Not all engineering educators were themselves educated with a core cultural feature of learning to act sustainably and equitably. Yet they are being asked to deliver this as part of the education of others. The graph below identifies this confidence gap felt by many educators:
Educators cited the top barriers to them taking action to ensure teaching has a core focus on global responsibility as:
The pace of change needed and the stress this places on individuals
Hesitance in managing the change well with the time available, while keeping accreditation and improving student satisfaction
Access to globally relevant (and up-to-date / diverse) expertise to support teaching about sustainability that is motivational to students
Educators have a challenging role, and if you can help address the barriers above, please do so.
Educators have enormous potential to be strong advocates for change. Alongside valuable tools, it’s critical to develop a practice, the practical skillset to persuade and make changes last.
The key steps are:
Ask what change is needed.
Get informed. Explore what would help
Get motivated. Make time.
Reflect and repeat (back to 1)
Education helps people help themselves and prioritise making responsible choices. Education should, above all, cultivate a love of learning and shape the understanding of the responsibilities of an engineer to enable sustainable, ethical and equitable outcomes. The faster the world changes, the more important this becomes.
Let’s act now to shape and improve education. Join a network of people doing just that. Engineers Without Borders UK invite all members of the IStructE to join a race to reach a positive tipping point to put global responsibility at the heart of how engineering is taught and practised (find out more at www.ewb-uk.org).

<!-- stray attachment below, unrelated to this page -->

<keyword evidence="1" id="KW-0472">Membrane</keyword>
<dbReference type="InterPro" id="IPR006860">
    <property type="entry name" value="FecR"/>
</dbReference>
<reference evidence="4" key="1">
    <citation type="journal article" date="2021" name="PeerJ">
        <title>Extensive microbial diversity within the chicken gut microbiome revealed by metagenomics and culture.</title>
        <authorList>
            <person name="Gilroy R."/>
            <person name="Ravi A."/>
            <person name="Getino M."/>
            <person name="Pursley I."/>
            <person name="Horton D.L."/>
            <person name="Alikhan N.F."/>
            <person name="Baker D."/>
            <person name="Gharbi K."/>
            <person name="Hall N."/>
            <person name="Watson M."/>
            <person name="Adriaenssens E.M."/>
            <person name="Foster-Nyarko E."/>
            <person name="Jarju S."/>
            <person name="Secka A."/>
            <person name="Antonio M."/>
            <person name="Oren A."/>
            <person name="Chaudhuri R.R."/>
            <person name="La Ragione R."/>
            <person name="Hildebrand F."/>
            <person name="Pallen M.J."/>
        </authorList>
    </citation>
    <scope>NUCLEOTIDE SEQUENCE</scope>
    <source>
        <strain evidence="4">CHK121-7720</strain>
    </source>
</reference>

Appendix: tools for change
In the final session, we heard from Chris Wise, who has been experimenting with teaching regenerative design at Bath University.
Chris shared tips and practical changes you can make with students here.
Coming soon in 2023:
Global Responsibility Competency Compass. The Global Responsibility Compass is an introductory and action-orientated tool for anyone in the engineering sector looking for ways to respond effectively to the complexity, uncertainty and challenges of our age. Through extensive consultation and testing, the Compass has emerged as an articulation of the 12 essential skills, knowledge and mindsets to deliver on the four principles of global responsibility: Responsible, Purposeful, Inclusive and Regenerative.
Reimagined Degree Map. Engineers Without Borders UK are working with the Royal Academy of Engineering to produce a Reimagined Degree Map that provides further helpful guidance and strategies to support and steer universities.
Part of a global movement of over 60 Engineers Without Borders organisations, they inspire, upskill and drive change in the engineering community and together take action to put global responsibility at the heart of engineering. Their strategy sets out four key principles of global responsibility: responsibilty, purpose, inclusivity and regeneration. Engineers Without Borders UK have run a range of workshops in the last year, sharing the need for global responsibility to be at the heart of engineering, to first year students, JBM accreditation board, academics, CEO’s of engineering institutions and market leaders with Jacobs.
Engineers Without Borders UK actively works with JBM and academy, driving change within the industry.